LAUSANNE, April 26 – An Olympic Games in a country engulfed in political crisis and football’s European Championship in a nation that fears a terrorist outrage. It is almost a perfect storm in a major sporting year.
Experts see risks everywhere that could destroy the “feelgood factor” that two such major events would normally bring.
The 100 day countdown to the Rio de Janeiro Olympic Games starts on Wednesday. The country, gripped by an economic crisis that has forced deep austerity cutbacks, could lose its president in the coming weeks.
President Dilma Rousseff is fighting for her political life with impeachment proceedings likely over alleged accounting irregularities. She has called it a “coup” attempt.
France has seen two major militant attacks in the past 16 months and decided last week to extended a state of emergency to take in the European Championship football finals starting June 10 and the Tour de France cycling epic in July.
“These two events are at risk because terrorism is everywhere and the economic crisis is strong in both Brazil and France,” said Jean-Loup Chappellet, a specialist on the Olympic movement at the Swiss Graduate School of Public Administration (IDHEAP) at the University of Lausanne.
Chappellet said there was every chance that the risks will not materialise but warned that they “might kill the feelgood factor that is usually associated with mega events.
“Security will be very high but will get in the way of celebrations. And people will think about the costs in a time of austerity.”
So far demonstrations in Brazil have not targeted the Olympics in the way they did the football World Cup two years ago.
The action against Rousseff, who could be forced to stand down before the August 5 start of the Games, still casts a shadow over the event.
And uncertainty about the Zika virus have added an extra edge to preparations by Olympic delegations around the world. Health authorities say the virus, which has been linked to brain damage in babies, is easing in Brazil but likely to grow in other countries.
France is now calmer than in the aftermath of November 13, which left 130 dead. But soldiers patrol the streets of Paris and other major cities. Extreme security is planned in stadiums and fan-zones expected to attract two million foreign supporters for the 24-nation Euro 2016.
– ‘Never-imagined problems’ –
“The situation in the whole world is very complex and impossible to foresee,” said a former top executive with the International Olympic Committee who spoke to AFP on condition of anonymity.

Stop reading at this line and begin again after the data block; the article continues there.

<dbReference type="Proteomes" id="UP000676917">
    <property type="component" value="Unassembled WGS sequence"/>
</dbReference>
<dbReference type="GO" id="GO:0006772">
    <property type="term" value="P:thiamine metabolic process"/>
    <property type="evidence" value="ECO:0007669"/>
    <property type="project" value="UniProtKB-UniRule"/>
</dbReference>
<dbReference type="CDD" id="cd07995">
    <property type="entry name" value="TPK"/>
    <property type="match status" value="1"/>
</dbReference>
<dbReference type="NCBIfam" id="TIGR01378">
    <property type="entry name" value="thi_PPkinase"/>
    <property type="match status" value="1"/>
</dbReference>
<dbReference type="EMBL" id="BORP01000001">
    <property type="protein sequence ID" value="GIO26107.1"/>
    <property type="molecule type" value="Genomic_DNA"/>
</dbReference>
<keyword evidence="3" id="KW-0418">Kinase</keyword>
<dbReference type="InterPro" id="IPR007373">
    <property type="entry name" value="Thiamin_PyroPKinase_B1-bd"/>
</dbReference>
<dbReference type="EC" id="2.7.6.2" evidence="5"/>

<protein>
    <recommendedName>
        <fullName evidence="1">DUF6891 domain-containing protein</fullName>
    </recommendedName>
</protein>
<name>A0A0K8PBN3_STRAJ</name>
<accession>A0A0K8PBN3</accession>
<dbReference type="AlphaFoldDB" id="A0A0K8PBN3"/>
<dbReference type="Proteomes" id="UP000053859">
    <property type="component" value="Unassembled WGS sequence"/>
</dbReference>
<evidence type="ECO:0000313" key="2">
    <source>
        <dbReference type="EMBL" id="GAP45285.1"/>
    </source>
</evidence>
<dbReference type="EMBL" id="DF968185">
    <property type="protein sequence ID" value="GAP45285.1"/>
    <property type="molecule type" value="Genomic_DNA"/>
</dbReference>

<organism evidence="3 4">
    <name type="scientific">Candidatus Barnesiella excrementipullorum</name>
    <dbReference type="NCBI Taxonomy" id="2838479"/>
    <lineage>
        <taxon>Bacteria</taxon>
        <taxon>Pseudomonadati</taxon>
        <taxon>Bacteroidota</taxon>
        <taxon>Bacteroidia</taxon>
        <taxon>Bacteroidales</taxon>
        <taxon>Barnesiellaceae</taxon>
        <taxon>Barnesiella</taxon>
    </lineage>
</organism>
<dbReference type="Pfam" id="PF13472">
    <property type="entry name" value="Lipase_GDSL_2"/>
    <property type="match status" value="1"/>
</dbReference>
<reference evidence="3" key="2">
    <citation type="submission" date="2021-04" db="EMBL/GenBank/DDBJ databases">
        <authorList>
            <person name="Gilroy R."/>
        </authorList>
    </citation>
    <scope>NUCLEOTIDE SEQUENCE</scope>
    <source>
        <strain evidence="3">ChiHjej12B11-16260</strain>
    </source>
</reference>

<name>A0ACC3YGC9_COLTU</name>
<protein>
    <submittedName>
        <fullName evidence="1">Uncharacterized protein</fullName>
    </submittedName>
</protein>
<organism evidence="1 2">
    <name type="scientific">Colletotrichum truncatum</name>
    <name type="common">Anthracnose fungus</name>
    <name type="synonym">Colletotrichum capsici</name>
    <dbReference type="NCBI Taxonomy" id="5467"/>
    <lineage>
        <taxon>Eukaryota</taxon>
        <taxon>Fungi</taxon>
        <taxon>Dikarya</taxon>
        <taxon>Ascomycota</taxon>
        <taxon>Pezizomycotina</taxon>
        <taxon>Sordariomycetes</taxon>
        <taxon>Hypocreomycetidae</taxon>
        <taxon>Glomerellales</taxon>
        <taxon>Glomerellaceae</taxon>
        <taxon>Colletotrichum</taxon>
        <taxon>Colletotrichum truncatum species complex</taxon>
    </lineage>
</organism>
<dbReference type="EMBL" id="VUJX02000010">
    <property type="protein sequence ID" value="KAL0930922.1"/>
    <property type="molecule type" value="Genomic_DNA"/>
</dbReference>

“It is true that the Games in Rio have to face a number of problems that we never have imagined,” said the former official, who stressed how the Olympics has faced economic troubles and terrorism in the past.
Eleven Israeli athletes were killed after being taken hostage by Palestinian militants at the 1972 Munich Olympics.
Many experts say the attack risk is reaching a new peak as Europe’s summer sports season reaches its zenith.
“The fact is that we are now facing a situation whereby something may happen wherever there are many people together, because terrorists aim at creating the biggest possible damage,” said a former top executive for football’s world governing body FIFA.
“The only way to prevent a drama is to take drastic safety measures and to count on the help of everybody,” added the official, who also spoke on condition of anonymity.
No matter how well Euro 2016 and the Olympics go, the difficulties faced by Brazil could affect voting for the 2024 Olympic venue.
“We are in a particularly sensitive zone because of Rio,” said Jean-Christophe Rolland, president of the International Rowing Federation.
“The idea of maybe going to a stable country, it could have an effect,” Rolland told AFP when asked about the IOC vote next year on the host for the 2024 Olympics. Budapest, Los Angeles, Paris and Rome are in contention.
Rolland said that no-one in 2009 could have imagined that France would be the target of attacks now or that Brazil would be in such a crisis.
“Security is taking a bigger role. But that does not mean we should not have these events or that only certain countries should stage them,” declared the gold medal winner from the 2000 Olympics.